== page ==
Confession of a Pacer
For me, Penang Bridge International Marathon (PBIM) 2011 started off with an immaculate prelude providing the stage for finally meeting new friends and old alike. It was something that sports like this blesses us with: Friendship. Concurrently, I was to take up the role of a pacer this time to make the matter more interesting.
The idea was conceived after being blessed with a pacer who led me to my first sub 4 in 2009. I had always thought it would be meaningful to one day have that opportunity to bless and help others in return. That day came when I volunteered myself as a pacer for 3:30. I had initially offered myself for 4:00 pacing but after months of oblivion, the organizers finally sent an email to me just 10 days before the race as way of acknowledgement of my acceptance. Then, I found out that there were already 2 others who signed up for 4 hours pacing. Therefore, I thought it would be better to offer myself for 3:30. After all, I could do with the practice.
To update the uninformed, PBIM has a peculiarity about it. It should really be called Penang Bridge Night Marathon. I say so because the full marathon starts off at 2 a.m.
It defies logic for a runner though I could understand the issues of logistics for a starting time like that. It also goes against the physiological make up of our body by disrupting the circadian rhythm. Most of us are not nocturnal. Therefore to expect optimal physiological performance in this kind of condition is simply asking too much. But of course, no one is forcing you to participate at gun point. You either put up or shut up.
Having said that, nevertheless I had been quite excited about the prospect of pacing. So much so that the nap that I had planned before race was interrupted by nostalgic flashes of me crossing the finish line with gratuitous runners who had their dreams realized. It would be nice. I ran through the race strategy in my mind to mentally prepare myself for the challenge. But in the heat of this mind storm, I had not been able to sleep at all. Forcing myself to sleep did no good either.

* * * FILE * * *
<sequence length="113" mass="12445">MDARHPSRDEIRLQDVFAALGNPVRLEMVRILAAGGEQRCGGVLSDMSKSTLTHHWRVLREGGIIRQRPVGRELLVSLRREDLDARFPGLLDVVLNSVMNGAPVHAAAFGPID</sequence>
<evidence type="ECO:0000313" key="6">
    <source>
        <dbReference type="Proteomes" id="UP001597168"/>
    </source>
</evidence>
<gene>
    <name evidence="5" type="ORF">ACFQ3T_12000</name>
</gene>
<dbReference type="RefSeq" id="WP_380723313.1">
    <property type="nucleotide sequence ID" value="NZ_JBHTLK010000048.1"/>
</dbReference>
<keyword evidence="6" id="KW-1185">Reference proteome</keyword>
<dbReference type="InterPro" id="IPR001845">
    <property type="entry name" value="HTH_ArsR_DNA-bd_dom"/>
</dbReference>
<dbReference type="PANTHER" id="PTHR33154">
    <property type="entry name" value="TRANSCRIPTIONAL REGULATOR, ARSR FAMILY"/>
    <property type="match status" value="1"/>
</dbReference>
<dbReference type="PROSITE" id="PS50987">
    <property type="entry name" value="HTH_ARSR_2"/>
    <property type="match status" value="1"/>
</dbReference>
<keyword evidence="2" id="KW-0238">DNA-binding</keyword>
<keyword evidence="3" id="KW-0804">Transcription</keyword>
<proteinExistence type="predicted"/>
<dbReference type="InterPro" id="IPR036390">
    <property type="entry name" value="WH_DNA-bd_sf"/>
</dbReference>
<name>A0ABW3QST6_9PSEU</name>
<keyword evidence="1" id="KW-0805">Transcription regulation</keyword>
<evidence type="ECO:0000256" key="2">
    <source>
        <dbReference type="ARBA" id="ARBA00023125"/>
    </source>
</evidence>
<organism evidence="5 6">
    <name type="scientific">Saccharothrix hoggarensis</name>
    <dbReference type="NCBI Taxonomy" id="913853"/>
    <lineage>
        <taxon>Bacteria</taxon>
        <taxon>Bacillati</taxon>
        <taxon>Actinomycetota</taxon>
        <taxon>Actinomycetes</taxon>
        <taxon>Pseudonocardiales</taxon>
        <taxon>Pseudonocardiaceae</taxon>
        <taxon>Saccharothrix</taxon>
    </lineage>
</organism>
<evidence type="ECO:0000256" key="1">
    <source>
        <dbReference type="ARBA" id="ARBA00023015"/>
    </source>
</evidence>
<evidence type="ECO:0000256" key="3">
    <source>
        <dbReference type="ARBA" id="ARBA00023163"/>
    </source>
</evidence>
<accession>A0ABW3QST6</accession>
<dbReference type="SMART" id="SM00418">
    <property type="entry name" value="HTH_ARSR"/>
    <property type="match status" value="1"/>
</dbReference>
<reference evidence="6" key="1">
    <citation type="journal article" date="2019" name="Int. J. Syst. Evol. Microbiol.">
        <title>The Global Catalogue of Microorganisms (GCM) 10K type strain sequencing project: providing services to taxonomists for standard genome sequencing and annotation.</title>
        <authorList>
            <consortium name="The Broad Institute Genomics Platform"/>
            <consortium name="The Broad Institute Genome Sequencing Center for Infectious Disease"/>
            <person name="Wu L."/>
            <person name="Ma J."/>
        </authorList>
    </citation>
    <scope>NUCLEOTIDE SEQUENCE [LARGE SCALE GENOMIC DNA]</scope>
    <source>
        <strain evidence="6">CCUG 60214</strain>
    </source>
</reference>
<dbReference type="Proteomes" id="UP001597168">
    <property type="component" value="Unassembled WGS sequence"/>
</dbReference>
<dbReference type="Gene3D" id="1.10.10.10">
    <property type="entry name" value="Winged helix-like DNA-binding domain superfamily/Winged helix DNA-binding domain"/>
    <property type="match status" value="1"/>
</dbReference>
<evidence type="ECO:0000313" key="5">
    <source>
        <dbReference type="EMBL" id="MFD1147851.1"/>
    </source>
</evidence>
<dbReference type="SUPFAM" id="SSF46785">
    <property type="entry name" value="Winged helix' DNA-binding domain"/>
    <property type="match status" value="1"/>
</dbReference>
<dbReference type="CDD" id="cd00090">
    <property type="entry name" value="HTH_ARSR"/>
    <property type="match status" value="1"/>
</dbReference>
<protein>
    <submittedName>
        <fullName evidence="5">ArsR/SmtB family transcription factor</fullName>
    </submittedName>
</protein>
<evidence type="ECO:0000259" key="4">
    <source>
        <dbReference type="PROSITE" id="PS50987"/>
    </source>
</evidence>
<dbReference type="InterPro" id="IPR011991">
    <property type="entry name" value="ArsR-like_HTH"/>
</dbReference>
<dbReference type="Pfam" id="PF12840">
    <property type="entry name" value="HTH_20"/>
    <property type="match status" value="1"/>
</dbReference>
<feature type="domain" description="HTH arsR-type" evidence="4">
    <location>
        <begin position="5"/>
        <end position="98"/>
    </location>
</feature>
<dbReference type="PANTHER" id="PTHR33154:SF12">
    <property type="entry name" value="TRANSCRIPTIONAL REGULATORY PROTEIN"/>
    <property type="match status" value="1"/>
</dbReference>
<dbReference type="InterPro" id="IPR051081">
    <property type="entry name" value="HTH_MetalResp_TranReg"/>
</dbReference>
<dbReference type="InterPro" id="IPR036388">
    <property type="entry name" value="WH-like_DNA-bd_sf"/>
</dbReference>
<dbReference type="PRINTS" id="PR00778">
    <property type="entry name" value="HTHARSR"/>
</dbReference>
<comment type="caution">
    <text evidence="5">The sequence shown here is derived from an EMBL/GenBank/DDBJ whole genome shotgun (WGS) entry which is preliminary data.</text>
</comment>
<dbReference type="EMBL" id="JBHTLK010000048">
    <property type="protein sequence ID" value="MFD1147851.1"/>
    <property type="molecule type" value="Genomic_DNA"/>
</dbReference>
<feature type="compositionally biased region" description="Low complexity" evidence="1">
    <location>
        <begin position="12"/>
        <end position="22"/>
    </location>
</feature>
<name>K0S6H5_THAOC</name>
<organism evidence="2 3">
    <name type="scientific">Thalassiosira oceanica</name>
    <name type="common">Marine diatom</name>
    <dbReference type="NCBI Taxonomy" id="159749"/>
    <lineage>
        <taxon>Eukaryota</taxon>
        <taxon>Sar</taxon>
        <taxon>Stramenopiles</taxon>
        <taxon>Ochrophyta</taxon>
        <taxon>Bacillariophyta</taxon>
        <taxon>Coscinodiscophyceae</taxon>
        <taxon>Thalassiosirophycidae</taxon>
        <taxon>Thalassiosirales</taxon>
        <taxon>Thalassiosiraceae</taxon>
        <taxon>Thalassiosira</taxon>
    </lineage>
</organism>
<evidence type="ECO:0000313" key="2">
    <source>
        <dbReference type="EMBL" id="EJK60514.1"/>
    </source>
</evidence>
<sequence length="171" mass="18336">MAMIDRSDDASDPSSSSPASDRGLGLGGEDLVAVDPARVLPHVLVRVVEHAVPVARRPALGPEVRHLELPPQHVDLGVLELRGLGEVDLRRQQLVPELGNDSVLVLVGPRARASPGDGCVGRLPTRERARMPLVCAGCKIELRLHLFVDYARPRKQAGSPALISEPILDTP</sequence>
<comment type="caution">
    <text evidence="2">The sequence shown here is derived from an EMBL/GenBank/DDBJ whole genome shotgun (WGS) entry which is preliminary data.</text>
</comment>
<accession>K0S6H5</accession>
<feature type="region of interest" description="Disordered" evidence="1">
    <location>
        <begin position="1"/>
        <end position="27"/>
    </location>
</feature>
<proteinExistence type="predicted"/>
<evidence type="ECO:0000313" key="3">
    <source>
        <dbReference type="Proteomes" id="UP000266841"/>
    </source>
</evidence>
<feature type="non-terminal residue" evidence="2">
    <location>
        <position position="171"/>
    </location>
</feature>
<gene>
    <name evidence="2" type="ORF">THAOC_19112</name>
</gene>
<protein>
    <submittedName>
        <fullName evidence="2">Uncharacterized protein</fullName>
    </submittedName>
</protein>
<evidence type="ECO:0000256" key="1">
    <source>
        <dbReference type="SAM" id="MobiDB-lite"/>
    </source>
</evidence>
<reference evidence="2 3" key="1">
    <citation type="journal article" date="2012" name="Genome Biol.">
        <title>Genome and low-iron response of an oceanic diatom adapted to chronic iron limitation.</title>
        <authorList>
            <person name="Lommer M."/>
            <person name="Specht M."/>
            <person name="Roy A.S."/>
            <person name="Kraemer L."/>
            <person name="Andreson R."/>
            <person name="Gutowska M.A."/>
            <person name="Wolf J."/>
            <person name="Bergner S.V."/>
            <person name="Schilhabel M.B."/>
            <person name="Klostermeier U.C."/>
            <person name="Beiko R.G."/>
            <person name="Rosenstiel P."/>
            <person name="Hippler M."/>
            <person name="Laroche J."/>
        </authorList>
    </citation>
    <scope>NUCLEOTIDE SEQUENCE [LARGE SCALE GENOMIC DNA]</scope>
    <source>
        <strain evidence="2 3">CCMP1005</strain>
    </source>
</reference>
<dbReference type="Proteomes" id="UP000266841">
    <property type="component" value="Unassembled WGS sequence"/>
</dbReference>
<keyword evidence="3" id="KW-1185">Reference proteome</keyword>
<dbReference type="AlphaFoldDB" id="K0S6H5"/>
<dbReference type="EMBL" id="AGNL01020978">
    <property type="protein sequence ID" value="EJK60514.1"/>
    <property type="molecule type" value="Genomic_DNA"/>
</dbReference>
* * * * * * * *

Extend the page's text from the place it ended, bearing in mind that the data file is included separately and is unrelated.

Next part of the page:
It was a marathon of sleep/wake cycles until the alarm finally went off. I didn't feel refresh.But no time to lament. It's time to head off to Queens Bay Mall (starting point). I had a couple of friends from Seremban who stayed over at my place this time. They were Teng and TC Lau. These were my old running buddies back in Seremban days since 2009. It was great to catch up.
When we arrived at QBM, there was already a long queue of vehicles leading to the car park. After we finally found a parking space, there was only about an hour left before the race. I had to head off to look for the rest of the pacers for briefing and photo sessions.
Eventually the pacers were gathered and paraded at the Start line. Immediately, I felt a little overwhelmed and uncomfortable under the scrutiny of the public eye. Too self-conscious. But how not to be when the balloon triple the size of a watermelon was dangling six feet in the air above you? To add to that, mine read 3.5hour. Feeling the pressure for the first time. Felt rather distracted too.
At flag off, My strategy was to keep a constant pace of 4:50 to 5:00min/km through out the race. The initial 10km was very comfortable with the pace set at 4:45-4:50min/km. I was clapping and cheering the runners as I made the loop back towards the bridge. Retrospectively, I realized that I was letting the enthusiasm and excitement get the better of me. I should have focused more on the pacing job rather than cheer leading. OK. Lesson learned.
At this point, Andrew Loh was the only one following me. Subsequently a couple of other runners was tagging along as we came to the Bridge. One particular runner was Evan from Holland. He's worked in Penang for 3 months and is now on a 3 month break. He plans to travel around in the SEA before returning to Amsterdam. His last race got him a PB of 3:20. We were running comfortably alongside each other. At that moment, I was thinking to myself, "Hey, if this is what pacing is all about, I could definitely do this again!"
But the honeymoon did not last. All was well but as we made our way back towards Penang Island, I began to find it hard to sustain my pace after descending from the Bridge elevation at mid point. (23-24km) Andrew let loose, left the pack and pressed forward. It was now just me and Evan. Eventually he fell behind and I suddenly found myself struggling with a pace of 5:30min/km. I didn't realize that I was already hitting the wall. And there was yet another 12km to go. I knew I was not going to make 3:30....